The nation’s first ever attempt to have municipal governments collectively buy power from community solar gardens was a modest success, according to a new report.
While municipalities in other parts of the country have come together to buy rooftop solar, none had ever tried it to capture cost savings in the nascent community solar marketplace, said Trevor Drake, project manager at the Great Plains Institute.
Minnesota has one of the country’s largest and best developed community solar markets, with more than 100 MW expected to go live this year. The cities involved in the “Governmental Solar Garden Subscriber Collaborative” are expected to contract for about 33 MW, according to Drake.
The program offered a gateway for communities looking to buy community solar but with few staff members who really understand the community solar industry.
While the amount of power purchased through the program is significant — it’s double the state’s solar capacity prior to 2016 — the figure was did not quite exceed expectations for a variety of reasons, said Drake.
It was far less than the 180 MW the collaborative’s 31 government-related entities had originally suggested they would be willing to purchase when the effort began in 2015. The collaborative received bids to offer 70 MW before members contracted for about half that.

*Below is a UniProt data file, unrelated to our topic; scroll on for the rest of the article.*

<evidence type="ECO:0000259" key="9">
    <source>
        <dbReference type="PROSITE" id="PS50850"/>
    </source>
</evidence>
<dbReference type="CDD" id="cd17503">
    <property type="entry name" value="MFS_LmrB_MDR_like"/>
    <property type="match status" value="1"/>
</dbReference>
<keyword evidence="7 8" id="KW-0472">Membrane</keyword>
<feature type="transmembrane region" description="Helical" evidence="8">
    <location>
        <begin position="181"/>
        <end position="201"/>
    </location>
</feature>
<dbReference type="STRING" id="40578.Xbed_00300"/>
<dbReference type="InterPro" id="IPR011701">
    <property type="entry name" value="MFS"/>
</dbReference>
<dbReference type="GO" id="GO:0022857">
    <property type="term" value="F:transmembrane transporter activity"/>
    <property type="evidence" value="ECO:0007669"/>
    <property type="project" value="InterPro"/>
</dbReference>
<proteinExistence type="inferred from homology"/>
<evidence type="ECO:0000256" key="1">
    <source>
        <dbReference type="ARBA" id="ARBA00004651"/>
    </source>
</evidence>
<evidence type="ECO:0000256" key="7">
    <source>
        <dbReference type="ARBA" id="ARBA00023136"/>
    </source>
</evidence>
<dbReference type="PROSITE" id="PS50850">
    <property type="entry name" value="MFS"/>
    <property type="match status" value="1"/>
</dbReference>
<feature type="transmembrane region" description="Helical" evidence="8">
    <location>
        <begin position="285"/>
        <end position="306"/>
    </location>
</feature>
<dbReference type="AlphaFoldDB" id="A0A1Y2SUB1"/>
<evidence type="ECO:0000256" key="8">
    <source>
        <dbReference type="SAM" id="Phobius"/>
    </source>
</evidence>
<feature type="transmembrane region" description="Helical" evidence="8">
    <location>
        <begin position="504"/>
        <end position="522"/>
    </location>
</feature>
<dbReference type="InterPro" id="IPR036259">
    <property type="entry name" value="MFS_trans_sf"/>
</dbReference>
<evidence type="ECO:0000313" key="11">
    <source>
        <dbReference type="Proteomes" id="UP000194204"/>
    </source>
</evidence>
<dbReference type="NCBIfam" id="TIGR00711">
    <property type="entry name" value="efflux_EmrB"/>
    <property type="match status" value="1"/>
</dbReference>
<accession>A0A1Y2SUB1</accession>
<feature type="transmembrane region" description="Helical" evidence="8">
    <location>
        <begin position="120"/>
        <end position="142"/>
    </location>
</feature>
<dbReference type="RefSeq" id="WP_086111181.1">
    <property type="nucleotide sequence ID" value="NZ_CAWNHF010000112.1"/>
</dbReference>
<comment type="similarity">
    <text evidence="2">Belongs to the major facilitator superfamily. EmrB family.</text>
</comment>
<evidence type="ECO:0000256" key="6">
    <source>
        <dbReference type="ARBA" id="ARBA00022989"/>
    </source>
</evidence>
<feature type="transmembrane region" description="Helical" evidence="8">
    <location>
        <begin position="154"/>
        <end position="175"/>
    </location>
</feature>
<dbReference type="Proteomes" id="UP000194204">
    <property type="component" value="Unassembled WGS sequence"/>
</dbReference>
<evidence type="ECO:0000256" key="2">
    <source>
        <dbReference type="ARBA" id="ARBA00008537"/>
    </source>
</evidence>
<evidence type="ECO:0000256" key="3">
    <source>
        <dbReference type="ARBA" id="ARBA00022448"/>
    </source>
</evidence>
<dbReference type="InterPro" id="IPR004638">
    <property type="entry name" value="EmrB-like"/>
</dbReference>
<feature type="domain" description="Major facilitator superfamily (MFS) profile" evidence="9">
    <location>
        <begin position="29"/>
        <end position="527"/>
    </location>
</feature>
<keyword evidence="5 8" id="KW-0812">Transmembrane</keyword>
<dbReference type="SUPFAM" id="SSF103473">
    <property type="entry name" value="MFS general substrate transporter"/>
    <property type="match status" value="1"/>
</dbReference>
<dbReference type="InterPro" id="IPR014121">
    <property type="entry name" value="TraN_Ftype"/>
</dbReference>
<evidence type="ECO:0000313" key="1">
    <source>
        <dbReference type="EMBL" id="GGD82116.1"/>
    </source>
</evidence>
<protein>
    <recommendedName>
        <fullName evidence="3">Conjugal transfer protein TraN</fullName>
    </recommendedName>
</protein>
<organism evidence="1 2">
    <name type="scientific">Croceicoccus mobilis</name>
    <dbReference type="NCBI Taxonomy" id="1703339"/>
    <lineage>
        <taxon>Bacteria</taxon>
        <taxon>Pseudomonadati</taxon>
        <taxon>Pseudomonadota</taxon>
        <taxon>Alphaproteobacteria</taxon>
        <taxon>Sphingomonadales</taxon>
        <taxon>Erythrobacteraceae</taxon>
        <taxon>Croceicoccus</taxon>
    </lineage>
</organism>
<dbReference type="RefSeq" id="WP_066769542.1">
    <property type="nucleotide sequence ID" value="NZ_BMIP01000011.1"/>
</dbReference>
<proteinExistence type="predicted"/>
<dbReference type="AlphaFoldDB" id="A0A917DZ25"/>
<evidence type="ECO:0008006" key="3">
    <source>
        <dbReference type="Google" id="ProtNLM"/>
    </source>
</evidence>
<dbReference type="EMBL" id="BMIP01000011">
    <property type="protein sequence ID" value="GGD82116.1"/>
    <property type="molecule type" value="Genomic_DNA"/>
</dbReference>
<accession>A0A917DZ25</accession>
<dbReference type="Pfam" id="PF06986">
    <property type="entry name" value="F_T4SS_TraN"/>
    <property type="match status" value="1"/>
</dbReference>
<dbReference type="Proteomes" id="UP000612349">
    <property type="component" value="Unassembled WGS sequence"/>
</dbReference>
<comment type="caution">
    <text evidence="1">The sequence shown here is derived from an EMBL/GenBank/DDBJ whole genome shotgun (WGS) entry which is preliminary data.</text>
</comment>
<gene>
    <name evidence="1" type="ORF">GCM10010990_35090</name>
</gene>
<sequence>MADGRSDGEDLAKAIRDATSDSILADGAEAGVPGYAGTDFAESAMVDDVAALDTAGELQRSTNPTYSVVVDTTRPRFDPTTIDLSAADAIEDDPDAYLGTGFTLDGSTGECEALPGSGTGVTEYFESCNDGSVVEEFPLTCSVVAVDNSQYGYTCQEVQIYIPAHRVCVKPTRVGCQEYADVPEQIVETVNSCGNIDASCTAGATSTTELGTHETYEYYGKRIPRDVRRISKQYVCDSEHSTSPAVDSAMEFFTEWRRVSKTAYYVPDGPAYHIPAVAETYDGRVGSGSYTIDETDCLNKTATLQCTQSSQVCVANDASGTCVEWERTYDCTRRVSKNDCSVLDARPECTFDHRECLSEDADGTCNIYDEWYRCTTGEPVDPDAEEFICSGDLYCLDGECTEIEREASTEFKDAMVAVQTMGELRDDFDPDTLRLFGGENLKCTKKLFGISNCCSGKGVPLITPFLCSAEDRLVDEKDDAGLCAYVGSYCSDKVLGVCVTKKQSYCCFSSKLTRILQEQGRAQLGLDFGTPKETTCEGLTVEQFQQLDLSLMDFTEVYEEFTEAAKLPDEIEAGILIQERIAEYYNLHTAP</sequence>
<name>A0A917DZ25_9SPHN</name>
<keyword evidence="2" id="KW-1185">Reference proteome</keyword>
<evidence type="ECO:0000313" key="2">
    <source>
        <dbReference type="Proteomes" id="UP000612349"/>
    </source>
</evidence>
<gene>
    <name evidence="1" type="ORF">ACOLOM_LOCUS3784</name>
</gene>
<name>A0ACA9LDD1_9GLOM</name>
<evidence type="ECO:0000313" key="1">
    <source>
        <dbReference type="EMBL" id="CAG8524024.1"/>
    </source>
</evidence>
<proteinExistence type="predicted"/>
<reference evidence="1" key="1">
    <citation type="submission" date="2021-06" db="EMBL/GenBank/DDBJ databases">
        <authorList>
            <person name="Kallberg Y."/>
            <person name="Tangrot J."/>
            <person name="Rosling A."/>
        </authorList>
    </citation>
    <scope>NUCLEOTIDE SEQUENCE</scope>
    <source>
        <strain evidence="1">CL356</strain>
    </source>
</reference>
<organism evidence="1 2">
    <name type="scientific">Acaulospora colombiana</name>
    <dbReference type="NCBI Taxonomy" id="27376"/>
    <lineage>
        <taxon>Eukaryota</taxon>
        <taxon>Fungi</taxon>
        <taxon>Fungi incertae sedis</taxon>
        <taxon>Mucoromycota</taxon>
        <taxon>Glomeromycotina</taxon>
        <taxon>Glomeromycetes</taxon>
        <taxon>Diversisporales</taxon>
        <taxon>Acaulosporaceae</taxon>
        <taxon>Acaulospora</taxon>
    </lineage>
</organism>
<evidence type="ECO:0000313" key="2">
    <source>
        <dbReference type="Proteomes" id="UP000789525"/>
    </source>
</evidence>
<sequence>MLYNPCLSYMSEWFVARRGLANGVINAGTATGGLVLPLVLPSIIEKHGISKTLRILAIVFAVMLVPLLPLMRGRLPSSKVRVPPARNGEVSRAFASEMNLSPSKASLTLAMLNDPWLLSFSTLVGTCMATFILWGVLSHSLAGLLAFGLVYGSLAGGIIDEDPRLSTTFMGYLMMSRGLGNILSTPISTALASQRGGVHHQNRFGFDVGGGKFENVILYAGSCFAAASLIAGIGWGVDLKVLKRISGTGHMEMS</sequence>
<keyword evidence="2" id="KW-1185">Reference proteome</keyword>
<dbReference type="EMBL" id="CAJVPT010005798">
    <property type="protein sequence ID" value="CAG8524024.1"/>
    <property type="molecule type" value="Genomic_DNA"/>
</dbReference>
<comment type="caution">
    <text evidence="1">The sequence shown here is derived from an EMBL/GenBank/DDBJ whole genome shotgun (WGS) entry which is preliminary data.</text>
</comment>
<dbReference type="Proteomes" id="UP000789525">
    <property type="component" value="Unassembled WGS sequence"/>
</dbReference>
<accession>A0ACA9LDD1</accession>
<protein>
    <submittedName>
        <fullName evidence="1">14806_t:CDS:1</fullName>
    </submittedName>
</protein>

On the other hand, every community which signed a 25-year contract with a community solar developer is going to save money over the long run, sometimes hundreds of thousands of dollars in in some cases more than $1 million.
“All opportunities provided a net positive in savings over the term of the contract,” he said, ranging on the higher end from $352,000 to nearly $1.5 million.
A ‘really rewarding’ experience
The feedback has been positive. The collaborative “was really hard and really rewarding,” said Jason Willett, finance director for the council’s environmental services. “I’ve been called by people around the country asking about competitive multi government procurement for community solar gardens and asking how we did it.”
Willett and the Metropolitan Council, a regional policy and planning organization, negotiated with solar developers on behalf of the group. The agency had a great deal of experience with procuring solar energy, including placing panels next to wastewater plants.